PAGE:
Writers and Their Day Jobs

January 17, 2013 | 3

Writing for Full Stop, Robert Fay asks, “If Mr. [T.S.] Eliot had to have a day job, why is it that writers and poets today are so cagey about what they do to pay the bills?” Previously, two of our staff writers have explored similar aspects of the same question.  In 2009, Emily St. John Mandel wrote of the “constant struggle” that arises from “striking a balance between writing literary fiction and paying the rent.” And last year, Edan Lepucki looked at the perils of including “non-writing jobs” in one’s author bio.

works on special projects for The Millions. He lives in Baltimore and he frequents dive bars. His interests can be followed on his Tumblr, Nick Recommends and Twitter, @nemoran3.

3 comments:

  1. “why is it that writers and poets today are so cagey about what they do to pay the bills?”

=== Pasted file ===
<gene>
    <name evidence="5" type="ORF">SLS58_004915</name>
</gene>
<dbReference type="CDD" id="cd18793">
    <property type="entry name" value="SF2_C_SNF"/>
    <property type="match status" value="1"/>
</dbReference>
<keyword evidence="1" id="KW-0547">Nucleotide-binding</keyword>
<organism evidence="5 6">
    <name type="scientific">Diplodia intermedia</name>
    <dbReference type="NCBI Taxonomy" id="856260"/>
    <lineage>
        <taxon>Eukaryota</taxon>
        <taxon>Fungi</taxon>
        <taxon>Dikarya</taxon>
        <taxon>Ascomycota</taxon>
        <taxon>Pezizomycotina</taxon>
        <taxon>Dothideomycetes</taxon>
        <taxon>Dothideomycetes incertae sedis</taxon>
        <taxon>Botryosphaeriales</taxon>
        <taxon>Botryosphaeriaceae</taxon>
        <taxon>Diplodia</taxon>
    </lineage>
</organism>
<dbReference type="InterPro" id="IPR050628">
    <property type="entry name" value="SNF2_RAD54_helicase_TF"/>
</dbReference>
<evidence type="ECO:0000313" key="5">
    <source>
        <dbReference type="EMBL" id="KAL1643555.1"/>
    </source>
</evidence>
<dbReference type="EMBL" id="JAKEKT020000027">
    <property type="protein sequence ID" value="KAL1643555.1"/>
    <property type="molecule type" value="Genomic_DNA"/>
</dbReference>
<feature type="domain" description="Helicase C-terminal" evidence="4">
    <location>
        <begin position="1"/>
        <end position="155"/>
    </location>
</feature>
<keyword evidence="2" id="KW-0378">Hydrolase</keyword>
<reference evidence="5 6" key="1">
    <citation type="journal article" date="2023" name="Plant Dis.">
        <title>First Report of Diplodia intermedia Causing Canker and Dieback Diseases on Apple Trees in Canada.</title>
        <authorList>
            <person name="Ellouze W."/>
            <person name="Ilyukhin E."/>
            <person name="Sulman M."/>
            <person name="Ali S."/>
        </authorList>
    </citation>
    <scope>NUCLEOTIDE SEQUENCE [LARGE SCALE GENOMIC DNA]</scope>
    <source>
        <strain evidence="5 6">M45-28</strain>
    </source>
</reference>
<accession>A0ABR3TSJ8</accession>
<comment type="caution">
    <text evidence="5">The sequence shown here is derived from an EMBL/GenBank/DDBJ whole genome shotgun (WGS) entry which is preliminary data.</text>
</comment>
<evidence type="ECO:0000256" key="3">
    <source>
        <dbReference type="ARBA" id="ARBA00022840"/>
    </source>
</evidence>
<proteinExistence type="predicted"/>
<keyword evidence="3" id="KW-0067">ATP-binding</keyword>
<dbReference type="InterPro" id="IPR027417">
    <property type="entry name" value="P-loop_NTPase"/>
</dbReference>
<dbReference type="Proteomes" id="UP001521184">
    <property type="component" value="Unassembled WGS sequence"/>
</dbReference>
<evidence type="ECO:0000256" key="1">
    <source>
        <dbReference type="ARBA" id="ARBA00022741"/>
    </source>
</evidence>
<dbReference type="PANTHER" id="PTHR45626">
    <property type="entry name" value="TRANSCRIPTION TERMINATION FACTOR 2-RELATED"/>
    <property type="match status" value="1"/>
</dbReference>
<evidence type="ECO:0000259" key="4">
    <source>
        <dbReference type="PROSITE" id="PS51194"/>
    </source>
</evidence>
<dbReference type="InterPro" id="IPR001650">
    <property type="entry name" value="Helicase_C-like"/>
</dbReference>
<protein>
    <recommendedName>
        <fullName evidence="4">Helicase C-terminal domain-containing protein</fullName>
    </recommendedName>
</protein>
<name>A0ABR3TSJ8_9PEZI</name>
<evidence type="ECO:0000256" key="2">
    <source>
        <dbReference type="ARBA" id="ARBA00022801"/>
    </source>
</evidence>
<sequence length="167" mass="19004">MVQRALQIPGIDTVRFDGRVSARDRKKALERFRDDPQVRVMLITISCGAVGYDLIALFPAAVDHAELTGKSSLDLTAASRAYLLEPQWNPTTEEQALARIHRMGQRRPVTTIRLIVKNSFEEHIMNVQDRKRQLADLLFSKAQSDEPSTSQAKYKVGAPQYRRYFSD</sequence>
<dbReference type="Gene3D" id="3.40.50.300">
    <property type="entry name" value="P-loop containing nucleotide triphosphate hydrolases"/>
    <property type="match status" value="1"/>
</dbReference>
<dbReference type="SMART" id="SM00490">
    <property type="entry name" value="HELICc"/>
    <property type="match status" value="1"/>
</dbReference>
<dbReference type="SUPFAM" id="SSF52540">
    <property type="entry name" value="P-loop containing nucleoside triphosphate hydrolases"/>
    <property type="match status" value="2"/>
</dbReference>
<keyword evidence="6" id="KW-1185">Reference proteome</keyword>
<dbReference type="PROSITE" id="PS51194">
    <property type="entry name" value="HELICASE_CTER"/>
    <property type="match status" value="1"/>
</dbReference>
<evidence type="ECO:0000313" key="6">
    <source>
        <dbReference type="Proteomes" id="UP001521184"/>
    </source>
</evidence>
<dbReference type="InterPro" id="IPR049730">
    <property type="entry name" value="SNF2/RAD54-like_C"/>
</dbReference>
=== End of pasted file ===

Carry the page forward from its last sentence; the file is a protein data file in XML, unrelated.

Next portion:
Because it’s an admission of failure. I have no exact proof to back this up, but I think that in the past (before, say, 1980), it was more acceptable to be poor. The 1960’s counterculture promoted noncommercial values; there was the possibility of honor in the aggressively rejection or renunciation of the “square” lifestyle. I wasn’t alive in the 60’s, so I’m just going on received notions about what it was like to be a Kerouac type back then, but I am certain that today, that is not an option. Tocqueville wrote: “In the United States, professions are more or less laborious, more or less lucrative, but never higher or lower. All honest professions are honorable” (Chapter 18). I do not believe this to be the case today.

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